This is another old review I wrote, and can be found on my old website. I wanted to repost this because not only is it still relevant and a helpful shout-out to the developers, it's also really dang good. It's something I see real potential for speedrunning and AGDQ, and really just wish it the best of success. The demo is a tad old now, but still good regardless. To see how much more polished it looks, feel free to take a look at the website. Anyways, enough of my pointless yapping. Start reading more pointless yapping!
Developer: Splash Team
Publisher: Splash Team
The old demo for Splasher was alright, but by no means revolutionary. What is was wasn't bad by any means, as the very early demo served as a core for the entire game, which is what this new demo works off of. This new demo is everything I ever wanted from Splasher, which makes the promise of the full game all the more appealing.
Like the old demo, this demo's core mechanic of the splash-pack (a little backpack with a gun shooting water and ink; I do not know if the backpack has a name, but I'll call it the splash-pack) makes this game seem and feel like a 2D-Platformer version of Tag: The Power of Paint. This mechanic is where you shoot multiple types of ink, as well as water, out of the splash-pack in order to traverse the level. There are two types of ink: the red and yellow. The red allows you to stick to the walls and ceiling, and the yellow bounces around the things it touches. The water, as you could've guessed, washes away any ink.
This core mechanic affects everything in terms of how levels are designed. There is no way to wall-jump without using the red ink to stick to walls, and also no way to make certain jumps without the yellow ink. Obstacles like lasers, buzz-saws, and robotic potatoes all kill you in one hit, so knowing how to deal with them is key. There are multiple types of robotic-potatoes, each one having it's own attack pattern and way of being dealt with. The water can kill all except the water-proof ones, which have to be pushed into something with the yellow ink or stunned with the red ink so you can run away.
This game is obviously set up to play with a controller. Using one seems a lot easier, but I personally enjoy playing platformers with a keyboard, so I can only give my account of that. This is my account of using a keyboard. The keys are weirdly placed, so if you want to use a keyboard you'll have to spend time in the window before the game starts to assign the different functions to the different keys. Even then, this game's shooting has a lock on function, and three different keys for the water and two inks. Keeping your fingers from forgetting which is what and what each would do in conjunction with each direction in that specific scenario can be a hassle at times. It is most certainly doable. I did it quite well, considering I've beaten the demo.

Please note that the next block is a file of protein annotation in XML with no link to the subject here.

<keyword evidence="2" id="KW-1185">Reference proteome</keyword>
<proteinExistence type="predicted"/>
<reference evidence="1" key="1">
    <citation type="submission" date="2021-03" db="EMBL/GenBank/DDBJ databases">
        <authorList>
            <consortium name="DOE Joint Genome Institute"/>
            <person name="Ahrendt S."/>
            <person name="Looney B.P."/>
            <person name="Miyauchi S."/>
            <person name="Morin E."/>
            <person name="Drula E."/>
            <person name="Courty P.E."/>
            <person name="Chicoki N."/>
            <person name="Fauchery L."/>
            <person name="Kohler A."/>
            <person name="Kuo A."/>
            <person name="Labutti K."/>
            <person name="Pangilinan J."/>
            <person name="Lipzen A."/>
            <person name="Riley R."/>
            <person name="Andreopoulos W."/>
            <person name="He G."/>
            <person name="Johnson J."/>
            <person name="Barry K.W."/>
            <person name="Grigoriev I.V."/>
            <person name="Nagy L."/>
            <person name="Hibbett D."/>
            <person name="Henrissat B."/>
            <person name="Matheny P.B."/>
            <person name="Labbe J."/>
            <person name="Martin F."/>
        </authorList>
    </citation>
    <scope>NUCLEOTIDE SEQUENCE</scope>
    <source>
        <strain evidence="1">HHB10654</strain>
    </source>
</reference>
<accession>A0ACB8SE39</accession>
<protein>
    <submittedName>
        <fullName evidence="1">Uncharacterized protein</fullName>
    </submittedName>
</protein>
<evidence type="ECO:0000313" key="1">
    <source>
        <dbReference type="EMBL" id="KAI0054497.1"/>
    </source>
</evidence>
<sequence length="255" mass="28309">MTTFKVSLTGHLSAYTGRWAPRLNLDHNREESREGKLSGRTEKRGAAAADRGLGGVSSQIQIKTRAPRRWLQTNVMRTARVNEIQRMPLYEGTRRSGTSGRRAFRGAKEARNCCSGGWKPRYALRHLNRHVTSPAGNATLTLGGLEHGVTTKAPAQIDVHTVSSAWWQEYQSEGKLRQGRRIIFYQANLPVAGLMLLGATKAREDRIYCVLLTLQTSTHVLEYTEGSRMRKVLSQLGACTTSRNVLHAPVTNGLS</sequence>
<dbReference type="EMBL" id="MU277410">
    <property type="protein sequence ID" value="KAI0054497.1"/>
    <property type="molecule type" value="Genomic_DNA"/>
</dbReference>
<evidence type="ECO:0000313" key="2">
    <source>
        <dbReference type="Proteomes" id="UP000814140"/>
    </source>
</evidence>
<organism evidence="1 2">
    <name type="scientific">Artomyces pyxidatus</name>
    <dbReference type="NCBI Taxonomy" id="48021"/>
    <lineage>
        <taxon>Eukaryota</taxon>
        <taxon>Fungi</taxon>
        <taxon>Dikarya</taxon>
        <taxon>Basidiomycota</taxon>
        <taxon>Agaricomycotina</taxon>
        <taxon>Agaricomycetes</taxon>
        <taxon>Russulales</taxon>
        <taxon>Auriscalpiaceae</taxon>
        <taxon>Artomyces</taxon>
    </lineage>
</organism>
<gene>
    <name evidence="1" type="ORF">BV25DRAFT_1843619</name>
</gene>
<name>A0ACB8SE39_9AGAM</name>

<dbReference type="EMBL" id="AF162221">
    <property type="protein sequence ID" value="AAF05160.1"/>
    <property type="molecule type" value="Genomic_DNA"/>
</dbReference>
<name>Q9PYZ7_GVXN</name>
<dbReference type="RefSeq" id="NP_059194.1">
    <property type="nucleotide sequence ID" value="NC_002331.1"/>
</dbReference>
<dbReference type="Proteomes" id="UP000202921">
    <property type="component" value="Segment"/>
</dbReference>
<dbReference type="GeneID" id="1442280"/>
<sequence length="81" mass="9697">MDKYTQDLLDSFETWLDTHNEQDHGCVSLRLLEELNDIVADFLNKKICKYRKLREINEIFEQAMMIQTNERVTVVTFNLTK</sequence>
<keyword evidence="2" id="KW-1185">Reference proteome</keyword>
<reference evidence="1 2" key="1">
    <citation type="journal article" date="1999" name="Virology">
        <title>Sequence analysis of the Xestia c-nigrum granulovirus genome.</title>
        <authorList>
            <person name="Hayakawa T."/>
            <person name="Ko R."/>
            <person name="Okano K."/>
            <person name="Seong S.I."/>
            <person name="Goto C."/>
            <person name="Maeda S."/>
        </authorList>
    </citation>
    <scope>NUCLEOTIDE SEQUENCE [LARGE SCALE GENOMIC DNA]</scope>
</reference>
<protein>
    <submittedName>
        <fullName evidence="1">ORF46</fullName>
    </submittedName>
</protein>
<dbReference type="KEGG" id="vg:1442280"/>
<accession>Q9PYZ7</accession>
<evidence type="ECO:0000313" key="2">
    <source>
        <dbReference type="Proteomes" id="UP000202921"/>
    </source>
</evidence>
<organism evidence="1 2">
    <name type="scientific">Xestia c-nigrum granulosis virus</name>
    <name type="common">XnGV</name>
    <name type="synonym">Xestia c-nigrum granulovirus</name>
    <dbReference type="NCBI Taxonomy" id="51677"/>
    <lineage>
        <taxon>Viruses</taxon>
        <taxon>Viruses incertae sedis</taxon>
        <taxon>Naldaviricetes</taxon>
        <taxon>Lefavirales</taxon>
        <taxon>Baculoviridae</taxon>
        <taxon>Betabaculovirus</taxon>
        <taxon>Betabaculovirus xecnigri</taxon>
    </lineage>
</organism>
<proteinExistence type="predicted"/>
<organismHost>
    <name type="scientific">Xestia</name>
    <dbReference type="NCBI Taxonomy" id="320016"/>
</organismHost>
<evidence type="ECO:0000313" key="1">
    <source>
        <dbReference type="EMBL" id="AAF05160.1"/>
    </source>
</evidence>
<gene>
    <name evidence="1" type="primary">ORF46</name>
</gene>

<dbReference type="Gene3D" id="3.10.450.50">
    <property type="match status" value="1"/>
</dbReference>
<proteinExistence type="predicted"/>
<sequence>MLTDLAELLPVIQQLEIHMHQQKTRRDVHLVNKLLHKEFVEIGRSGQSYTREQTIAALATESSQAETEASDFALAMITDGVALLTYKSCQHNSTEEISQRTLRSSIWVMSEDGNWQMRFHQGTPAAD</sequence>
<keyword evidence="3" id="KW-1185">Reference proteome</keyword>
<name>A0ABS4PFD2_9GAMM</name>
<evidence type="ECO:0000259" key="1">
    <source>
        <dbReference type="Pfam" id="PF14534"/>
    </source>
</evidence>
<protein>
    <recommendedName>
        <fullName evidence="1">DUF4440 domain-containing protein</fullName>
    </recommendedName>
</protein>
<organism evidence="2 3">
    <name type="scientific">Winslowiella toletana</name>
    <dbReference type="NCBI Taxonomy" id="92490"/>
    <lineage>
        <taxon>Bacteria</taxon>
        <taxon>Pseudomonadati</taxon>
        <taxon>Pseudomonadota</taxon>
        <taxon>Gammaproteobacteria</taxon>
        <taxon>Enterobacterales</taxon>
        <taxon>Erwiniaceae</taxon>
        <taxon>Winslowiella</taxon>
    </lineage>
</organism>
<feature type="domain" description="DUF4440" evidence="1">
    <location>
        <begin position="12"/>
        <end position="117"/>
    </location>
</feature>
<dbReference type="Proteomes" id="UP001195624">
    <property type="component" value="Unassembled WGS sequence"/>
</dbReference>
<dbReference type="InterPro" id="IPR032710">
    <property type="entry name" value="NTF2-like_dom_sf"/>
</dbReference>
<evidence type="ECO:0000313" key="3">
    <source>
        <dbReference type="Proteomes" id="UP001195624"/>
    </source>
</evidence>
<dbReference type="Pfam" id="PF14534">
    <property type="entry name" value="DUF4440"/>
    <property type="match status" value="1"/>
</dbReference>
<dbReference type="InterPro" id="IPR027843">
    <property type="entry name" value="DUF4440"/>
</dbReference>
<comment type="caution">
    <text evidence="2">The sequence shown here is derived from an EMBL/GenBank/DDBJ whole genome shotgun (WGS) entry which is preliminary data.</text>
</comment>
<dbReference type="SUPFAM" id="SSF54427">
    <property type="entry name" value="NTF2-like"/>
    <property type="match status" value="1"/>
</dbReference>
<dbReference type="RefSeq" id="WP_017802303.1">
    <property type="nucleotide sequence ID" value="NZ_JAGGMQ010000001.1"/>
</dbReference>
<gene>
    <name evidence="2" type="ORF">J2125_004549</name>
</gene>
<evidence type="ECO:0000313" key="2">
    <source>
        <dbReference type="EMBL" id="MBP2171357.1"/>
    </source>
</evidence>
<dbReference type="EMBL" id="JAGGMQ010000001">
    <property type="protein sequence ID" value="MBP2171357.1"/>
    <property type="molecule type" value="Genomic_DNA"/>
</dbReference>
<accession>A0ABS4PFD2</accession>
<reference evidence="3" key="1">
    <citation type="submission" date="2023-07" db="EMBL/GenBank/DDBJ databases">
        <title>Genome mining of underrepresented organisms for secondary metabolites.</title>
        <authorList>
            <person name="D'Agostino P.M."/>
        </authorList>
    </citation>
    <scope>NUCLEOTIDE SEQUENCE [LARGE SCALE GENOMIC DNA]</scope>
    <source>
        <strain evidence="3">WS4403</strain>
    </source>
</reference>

The difficulty in this demo can be rough at times. Some bits aren't too difficult, but others are absurd. This is balanced out by decently frequent checkpoints though, so it's never too infuriating (unless you just suck). The difficulty is never achieved through unfair means either. Enemy spawns are telegraphed, obstacles are clear and easy to see, and the mechanics are simple enough that once you get them down it shouldn't be too hard. Although, when you're forced to go fast and you have to deal with lasers, robotic-potatoes, buzz-saws, and more while splashing all sorts of inks and water at the precise moments to set off things and make it through a stretch without dying, it can be hard. There is even a warning on the website for this game, stating that the demo requires a great amount of skill to complete.
One of the only complaints about the old demo was the lack of interesting visuals and the absence of music in general. This has solved those problems and then some. The art was completely re-designed, and looks gorgeous. The art itself is very stylized and cartoony, the color pallet uses an array of vibrant colors, and the animations are smooth. Even the creatures changed into something that fits the style a lot better. The music is superb. It's fitting, fun, adrenaline-pumping, and just well composed over all. I might just do a VGMC with some of it's music in it.
All in all, this demo was an amazing experience. The hard-core platforming was fun and posed a true challenge, and all worked around a well thought-out core mechanic. It kept everything good about the old demo and kept it. Then it took everything it needed to shape up, and shaped it up. There are only three levels in this demo, but the full game will have over 40. Considering how long each level is, I'm going to love that. This demo is officially what makes Splasher one of my most hyped games for 2015 or 2016, depending on when it comes out.
Take a look at the Splasher website HERE